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Did you know that January is National Mentoring Month? We’re starting the year off in a positive way, by providing opportunities for mentors to relate what they have gained and what they have given. National Mentoring Month is also a cue for those who are curious about learning what mentoring truly is. There are several events this month that will highlight some interesting mentoring opportunities.
The Boston Celtics’ Shamrock Foundation will generously share more than 100 tickets for the January 29 Boston Celtics game with a group of mentors and mentees. During that Boston Celtics game, one lucky mentee will wear the title “Official Ballkid” for the evening! For the past several years, the Celtics’ program, “Heroes Among Us” has honored individuals who have given to their community. All in all, this basketball club is an energetic supporter of mentoring!
We at the Over My Shoulder Foundation appreciate the value of people who share their experience and knowledge with young people. John F. Fish, head of Suffolk Construction, is someone who has both mentored young people and set an example for his peers of paying it forward. Amy Kurland and the story of the Bluebird Cafe is another excellent example of how mentoring relationships can provide lasting benefits.
We invite you to share your talents with someone who is as passionate about your chosen path or career as you are! The benefits to both mentor and mentee are innumerable. Please visit our website or contact me, Dawn Carroll, to learn more about the Over My Shoulder Foundation.
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Under the leadership of John F. Fish, Suffolk Construction Company Inc. has achieved many positive distinctions. It is the largest builder in New England, earns two billion dollars per year in revenue, and is one of the country’s most successful building contracting companies. At the same time he has grown the company, Mr. Fish has, through his own example, instilled the values of mentorship and engagement in his company.
Someone who guides a company so successfully certainly learns much along the way, and Mr. Fish has chosen to pass on his experience and wisdom in the form of mentoring. Suffolk’s own Red & Blue Foundation supports groups that seek to better individuals and society, through support of mentoring programs for youth, education, the arts and healthcare.
Mr. Fish and Suffolk Construction recently reached out to young people in a pragmatic and motivational way, through the Youth Mentoring Partnership program. The company partnered with Madison Park Technical Vocational High School and YouthBuild Boston to give technical-vocational students the opportunity to be mentored on-site with Suffolk, and with other leaders in the subcontracting field. This unique symbiosis gave students a head start in the job market, while allowing company representatives to spot talented individuals early on. Truly a win-win situation!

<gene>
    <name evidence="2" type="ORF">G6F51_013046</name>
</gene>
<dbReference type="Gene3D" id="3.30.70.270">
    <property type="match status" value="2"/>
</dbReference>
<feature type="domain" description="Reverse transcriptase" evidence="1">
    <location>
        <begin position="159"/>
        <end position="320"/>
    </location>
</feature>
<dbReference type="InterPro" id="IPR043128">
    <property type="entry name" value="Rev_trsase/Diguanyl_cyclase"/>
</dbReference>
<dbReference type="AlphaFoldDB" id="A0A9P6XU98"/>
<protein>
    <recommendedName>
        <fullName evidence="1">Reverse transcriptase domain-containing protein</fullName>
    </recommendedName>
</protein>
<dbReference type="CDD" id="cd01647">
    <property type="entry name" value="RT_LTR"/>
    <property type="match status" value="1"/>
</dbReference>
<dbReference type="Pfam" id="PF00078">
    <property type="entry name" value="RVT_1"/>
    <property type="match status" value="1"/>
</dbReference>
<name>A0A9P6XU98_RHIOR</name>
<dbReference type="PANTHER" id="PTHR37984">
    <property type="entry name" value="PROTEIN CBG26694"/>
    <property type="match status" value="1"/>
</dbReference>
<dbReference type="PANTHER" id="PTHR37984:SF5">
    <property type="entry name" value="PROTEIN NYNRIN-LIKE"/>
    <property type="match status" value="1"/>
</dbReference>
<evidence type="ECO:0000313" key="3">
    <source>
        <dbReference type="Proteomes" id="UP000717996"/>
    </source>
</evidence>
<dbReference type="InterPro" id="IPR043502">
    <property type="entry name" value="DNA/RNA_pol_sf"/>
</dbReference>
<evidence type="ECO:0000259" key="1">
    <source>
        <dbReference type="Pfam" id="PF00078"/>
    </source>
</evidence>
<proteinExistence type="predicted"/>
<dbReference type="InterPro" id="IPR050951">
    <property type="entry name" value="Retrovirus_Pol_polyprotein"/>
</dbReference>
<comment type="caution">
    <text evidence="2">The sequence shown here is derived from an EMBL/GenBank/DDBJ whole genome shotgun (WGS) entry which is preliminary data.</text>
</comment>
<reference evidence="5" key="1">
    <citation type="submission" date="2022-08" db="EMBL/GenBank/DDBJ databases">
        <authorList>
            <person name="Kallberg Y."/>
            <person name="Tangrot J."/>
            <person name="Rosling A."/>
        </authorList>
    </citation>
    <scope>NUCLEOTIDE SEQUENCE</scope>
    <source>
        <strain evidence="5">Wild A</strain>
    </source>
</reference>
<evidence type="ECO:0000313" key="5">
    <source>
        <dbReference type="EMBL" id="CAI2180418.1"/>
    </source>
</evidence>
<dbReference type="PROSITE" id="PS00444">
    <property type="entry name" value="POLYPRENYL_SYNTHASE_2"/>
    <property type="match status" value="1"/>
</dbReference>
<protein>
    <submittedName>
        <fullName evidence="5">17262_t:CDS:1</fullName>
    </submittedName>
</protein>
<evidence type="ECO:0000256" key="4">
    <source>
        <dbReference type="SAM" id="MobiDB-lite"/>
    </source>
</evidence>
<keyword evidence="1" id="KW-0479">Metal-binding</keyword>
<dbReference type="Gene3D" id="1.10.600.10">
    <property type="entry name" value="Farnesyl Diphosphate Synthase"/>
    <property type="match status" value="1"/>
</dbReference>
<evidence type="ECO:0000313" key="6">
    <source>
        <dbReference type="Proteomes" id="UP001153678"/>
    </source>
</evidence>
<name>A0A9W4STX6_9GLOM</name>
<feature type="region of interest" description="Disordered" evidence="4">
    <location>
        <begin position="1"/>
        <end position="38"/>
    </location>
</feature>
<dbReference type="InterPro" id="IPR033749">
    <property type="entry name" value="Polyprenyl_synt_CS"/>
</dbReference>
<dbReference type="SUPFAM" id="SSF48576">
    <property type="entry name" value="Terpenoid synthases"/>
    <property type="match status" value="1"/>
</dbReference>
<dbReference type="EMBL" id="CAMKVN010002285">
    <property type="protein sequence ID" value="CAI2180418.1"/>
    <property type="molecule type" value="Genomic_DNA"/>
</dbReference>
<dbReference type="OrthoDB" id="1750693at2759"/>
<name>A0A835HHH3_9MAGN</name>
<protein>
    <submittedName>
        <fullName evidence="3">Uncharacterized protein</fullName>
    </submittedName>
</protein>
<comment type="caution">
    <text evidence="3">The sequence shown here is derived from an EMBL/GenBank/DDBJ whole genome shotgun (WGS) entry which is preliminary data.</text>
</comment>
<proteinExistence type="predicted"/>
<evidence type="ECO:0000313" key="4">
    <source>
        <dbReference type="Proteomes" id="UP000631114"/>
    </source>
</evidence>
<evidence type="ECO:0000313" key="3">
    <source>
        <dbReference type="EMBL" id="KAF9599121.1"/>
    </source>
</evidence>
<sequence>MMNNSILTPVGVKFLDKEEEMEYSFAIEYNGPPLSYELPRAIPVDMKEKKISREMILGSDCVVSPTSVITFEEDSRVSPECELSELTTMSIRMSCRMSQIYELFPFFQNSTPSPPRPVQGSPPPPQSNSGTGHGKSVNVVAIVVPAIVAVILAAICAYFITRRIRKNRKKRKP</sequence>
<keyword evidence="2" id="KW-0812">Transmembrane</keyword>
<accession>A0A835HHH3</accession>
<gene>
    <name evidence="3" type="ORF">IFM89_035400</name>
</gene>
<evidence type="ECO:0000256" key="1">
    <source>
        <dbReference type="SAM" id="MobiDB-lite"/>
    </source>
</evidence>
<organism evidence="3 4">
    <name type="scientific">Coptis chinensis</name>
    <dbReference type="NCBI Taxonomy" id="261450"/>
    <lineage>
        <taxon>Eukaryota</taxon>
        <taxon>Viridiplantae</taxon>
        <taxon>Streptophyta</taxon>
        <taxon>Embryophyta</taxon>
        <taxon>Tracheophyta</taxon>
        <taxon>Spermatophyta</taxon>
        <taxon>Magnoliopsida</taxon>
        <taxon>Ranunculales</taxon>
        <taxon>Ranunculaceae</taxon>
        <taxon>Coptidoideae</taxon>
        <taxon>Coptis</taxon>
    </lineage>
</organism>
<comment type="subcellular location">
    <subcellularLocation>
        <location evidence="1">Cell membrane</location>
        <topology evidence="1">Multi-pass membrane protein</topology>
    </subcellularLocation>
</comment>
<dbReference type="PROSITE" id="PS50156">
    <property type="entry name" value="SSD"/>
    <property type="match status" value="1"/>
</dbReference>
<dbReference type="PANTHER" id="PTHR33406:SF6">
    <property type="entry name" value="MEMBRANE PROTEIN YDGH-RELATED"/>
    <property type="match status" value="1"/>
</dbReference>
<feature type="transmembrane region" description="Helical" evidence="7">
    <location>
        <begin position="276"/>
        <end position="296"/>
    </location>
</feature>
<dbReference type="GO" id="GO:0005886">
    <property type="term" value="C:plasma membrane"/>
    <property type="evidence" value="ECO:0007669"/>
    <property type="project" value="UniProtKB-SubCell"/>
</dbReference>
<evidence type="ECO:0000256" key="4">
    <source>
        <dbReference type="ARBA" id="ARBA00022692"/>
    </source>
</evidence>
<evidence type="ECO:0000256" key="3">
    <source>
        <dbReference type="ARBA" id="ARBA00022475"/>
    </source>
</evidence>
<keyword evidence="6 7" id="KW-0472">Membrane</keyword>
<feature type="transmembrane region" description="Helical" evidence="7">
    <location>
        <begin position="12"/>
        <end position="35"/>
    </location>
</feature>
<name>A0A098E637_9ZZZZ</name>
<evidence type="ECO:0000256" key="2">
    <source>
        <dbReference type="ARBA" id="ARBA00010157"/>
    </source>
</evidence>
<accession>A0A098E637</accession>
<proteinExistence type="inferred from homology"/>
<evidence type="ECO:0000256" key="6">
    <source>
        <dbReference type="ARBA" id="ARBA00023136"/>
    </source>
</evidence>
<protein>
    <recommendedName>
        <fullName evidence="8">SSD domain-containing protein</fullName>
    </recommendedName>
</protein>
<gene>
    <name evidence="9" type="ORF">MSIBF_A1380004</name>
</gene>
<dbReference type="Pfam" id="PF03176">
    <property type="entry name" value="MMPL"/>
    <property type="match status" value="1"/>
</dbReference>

We congratulate and thank Suffolk Construction for supporting Over My Shoulder Foundation’s first annual Designing the Next Generation Extravaganza, which took place on June 18, 2012. This inspiring event brought together speakers from many backgrounds, who shared personal stories of their own mentoring experiences.
John F. Fish’s commitment to mentoring programs for youth has had a positive effect on the lives of many mentees, and he has been a shining example within his own company. You, too, can make a difference in a young person’s life! To learn how, please visit our website for the Over My Shoulder Foundation.
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On behalf of the Over My Shoulder Foundation Project, I would like to introduce you to Mentorology, which is the art of mentoring. Mentoring in music and design is the creative launching pad for the OMSF mission! When we meet a person that has the same vision that we have in our own design careers, the art of mentoring instinctively teaches us to engage and ask, “How can I help this person to become a high performer?” We should think about the possibilities and advancements that this person could make in his or her career and then offer guidance and advice along the way.
A great example of Mentorology can be seen on NBC’s newest reality competition series “Fashion Star,” in which contestants compete to earn the next biggest name in the fashion industry. What we love about the show is that the contestants are mentored throughout the experience by fashion moguls Jessica Simpson, Nicole Richie, and most recently John Varvatos. Throughout his career, Varvatos has served as Head of Menswear Design for all Polo Ralph Lauren brands and even launched his own clothing line. The addition of Varvatos as a mentor on “Fashion Star” provides contestants with a more diverse look at the fashion industry.
These famous mentors not only impact the lives of the contestants that they are working directly with, but also the viewers as they offer some powerful advice that anyone with aspirations in the industry could benefit from. Another aspect that makes this show so unique is that the winner of each episode has the opportunity to sell his or her designs to viewers through the show’s retail partners: Macy’s, Sacks Fifth Avenue, and H&M.
Contact us at OMSF for more success stories with famous mentors. Or, if you want to make a difference with our non-profit organization but are not sure how to help, consider making a donation.
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Whether we realize it or not, we are constantly surrounded by mentoring relationships. For example, the company you work for may have its own employee mentoring program. If you happen to watch reality competition series on TV such as The Voice, you will see that the participants are receiving valuable mentoring advice from singers with lengthy and successful careers in the industry and that the celebrity mentors are moved by the experience as well.
Think about some of your favorite movies and the relationships that played out in those films. In the cult classic The Karate Kid, the focus of the story is an adult mentoring a troubled youth.
To elaborate on the topic of movie mentors, everyone is talking about The Hunger Games and the most recent release of Catching Fire. In the fantasy world that takes place in this series of stories, teens are made to face off in a truly life-changing competition. Each participant, otherwise known as a “tribute” from his or her district, is paired with a mentor that is often older and experienced with the Hunger Games competition, and this mentoring relationship proves to be instrumental in how the competition turns out.
Our goal at the Over My Shoulder Foundation is to raise the awareness of Mentorology and the positive impact that it can make in the lives of others, whether cross-generationally or cross-culturally. Considering the size of the audience that has seen the films mentioned above, you can see that movie mentors can play a powerful role in reinforcing the benefits and impacts of strong mentoring relationships.
For more about the concept of Mentorology, please contact us at the Over My Shoulder Foundation. If you want to help this cause, become a mentor or donate to our organization!